By Steve Gunn

SPRING LAKE – Some longtime coaches retire and end up regretting it.

Sarah Bulthuis was not one of them.

She loved the 27 years she spent as the varsity volleyball coach at Spring Lake High School. But she was very comfortable with her decision to step aside in 2013, after her team won a district championship and advanced to the Class B regional finals.

Bulthuis turned the job over to her daughter, Cassidy Hazekamp, and happily watched the action from the bleachers for two years. She thought the high-pressure coaching days were behind her, and she was OK with that.

Coach Sarah Bulthuis works with a player at the net during a recent practice.

“I was working and doing a lot of other things,” Bulthuis said about her time away from the volleyball court. “We have a cabin up north that we went to a lot more. I was starting to say yes to a lot of other things in life.”

But four years after retiring, Bulthuis is back on the Spring Lake bench for another stint as head coach, out of loyalty to the school, the team and her daughter.

While that was not exactly her plan, she’s having a lot of fun.

That’s because her Spring Lake Lakers are having  a great year, posting a 30-5 regular season record and winning a share of the championship in the tough O-K Blue Conference.

Now Bulthuis and the Lakers are ready to test themselves in an extremely difficult  Class B district tournament this week. They will start on Monday with a tough assignment against a very good Fruitport squad on the Trojans’ home court.

The winner will advance to Wednesday’s semifinals, which promises to be another bruising battle against the winner of the quarterfinal match between Whitehall and Montague.

“You’re going to have to play those good teams at some point, anyway, so maybe it’s better to get them right away,” said Bulthuis, whose team is ranked eighth in the state in Class B. “We’re excited to play them. We have played good teams in our league, so hopefully that has prepared us well for districts.”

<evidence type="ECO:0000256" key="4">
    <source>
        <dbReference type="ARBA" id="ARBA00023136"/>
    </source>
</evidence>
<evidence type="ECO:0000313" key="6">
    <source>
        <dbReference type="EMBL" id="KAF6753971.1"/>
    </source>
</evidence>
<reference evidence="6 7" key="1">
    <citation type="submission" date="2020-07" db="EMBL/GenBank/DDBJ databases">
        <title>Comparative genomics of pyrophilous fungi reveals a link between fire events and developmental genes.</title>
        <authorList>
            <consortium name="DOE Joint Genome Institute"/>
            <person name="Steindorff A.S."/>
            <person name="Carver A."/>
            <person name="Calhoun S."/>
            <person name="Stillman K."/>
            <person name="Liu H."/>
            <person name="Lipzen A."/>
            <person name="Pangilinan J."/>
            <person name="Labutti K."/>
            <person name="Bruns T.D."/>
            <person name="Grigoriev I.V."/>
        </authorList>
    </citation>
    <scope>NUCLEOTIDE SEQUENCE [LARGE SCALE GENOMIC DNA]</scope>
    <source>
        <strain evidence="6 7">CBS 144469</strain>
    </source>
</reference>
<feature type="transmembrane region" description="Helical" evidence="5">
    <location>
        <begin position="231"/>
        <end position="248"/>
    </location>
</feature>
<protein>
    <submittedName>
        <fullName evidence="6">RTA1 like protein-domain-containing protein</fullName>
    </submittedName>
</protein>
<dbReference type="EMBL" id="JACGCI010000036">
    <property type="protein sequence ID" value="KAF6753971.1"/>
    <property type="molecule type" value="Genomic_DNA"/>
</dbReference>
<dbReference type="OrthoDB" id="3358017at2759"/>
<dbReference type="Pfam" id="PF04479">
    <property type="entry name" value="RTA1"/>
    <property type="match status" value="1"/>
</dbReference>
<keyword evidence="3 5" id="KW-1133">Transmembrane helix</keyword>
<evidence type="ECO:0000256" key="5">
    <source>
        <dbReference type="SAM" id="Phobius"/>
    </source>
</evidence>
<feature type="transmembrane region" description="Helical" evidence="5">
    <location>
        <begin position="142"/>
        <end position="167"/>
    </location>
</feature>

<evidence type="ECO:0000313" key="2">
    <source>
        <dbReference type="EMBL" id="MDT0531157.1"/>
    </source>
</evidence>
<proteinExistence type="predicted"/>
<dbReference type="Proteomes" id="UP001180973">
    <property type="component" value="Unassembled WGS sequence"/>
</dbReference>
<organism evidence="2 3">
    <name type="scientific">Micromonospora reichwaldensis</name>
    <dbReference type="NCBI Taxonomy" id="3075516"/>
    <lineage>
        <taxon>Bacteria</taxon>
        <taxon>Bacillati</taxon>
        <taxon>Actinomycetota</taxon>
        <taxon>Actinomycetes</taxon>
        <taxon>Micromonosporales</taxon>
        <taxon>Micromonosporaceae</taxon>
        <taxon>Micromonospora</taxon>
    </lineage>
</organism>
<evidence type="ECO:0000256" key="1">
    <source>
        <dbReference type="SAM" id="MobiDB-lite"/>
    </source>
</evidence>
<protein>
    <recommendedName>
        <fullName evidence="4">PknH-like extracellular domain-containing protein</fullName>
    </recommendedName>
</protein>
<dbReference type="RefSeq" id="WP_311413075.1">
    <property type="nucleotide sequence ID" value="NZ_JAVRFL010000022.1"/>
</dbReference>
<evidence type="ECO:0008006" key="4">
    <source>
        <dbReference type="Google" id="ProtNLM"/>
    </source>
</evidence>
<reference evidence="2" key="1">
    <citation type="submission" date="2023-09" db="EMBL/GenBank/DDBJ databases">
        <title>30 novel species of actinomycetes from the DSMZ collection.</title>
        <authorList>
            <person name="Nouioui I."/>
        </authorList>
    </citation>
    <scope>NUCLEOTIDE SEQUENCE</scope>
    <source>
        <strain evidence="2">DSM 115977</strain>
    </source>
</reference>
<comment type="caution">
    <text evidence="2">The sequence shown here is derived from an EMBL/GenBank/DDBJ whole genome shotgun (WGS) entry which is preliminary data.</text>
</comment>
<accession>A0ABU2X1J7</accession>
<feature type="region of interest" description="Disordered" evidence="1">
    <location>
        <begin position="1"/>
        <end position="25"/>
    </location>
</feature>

Coach Bulthuis instructs her team during a drill at practice over the weekend. Photo/Jason Goorman

Not long ago, Bulthuis never dreamed she would be preparing the Lakers for another district tournament. Under different circumstances, she may have passed on the chance to take over the team again.

But family ties brought her back.

It seems her daughter was starting her varsity coaching career just as she was starting her family. Two baby girls came along within 18 months, and it soon became apparent that coaching had to take a back seat to motherhood for awhile.

But Hazekamp didn’t want to give up the Spring Lake job for good, so she asked her mom to help think of somebody who might be willing to coach for a season or two, until she was ready to return.

Of course there was only one realistic candidate for that role, and Bulthuis accepted the challenge. Hazekamp stayed on as assistant coach, and mother and daughter have worked well together.

“When she asked me to help her find (a temporary coach), I told her to let me think about it for a day or two, and see if I could come up with a person and a plan,” said Bulthuis, an elementary physical education teacher at Jeffers Elementary in the Spring Lake district.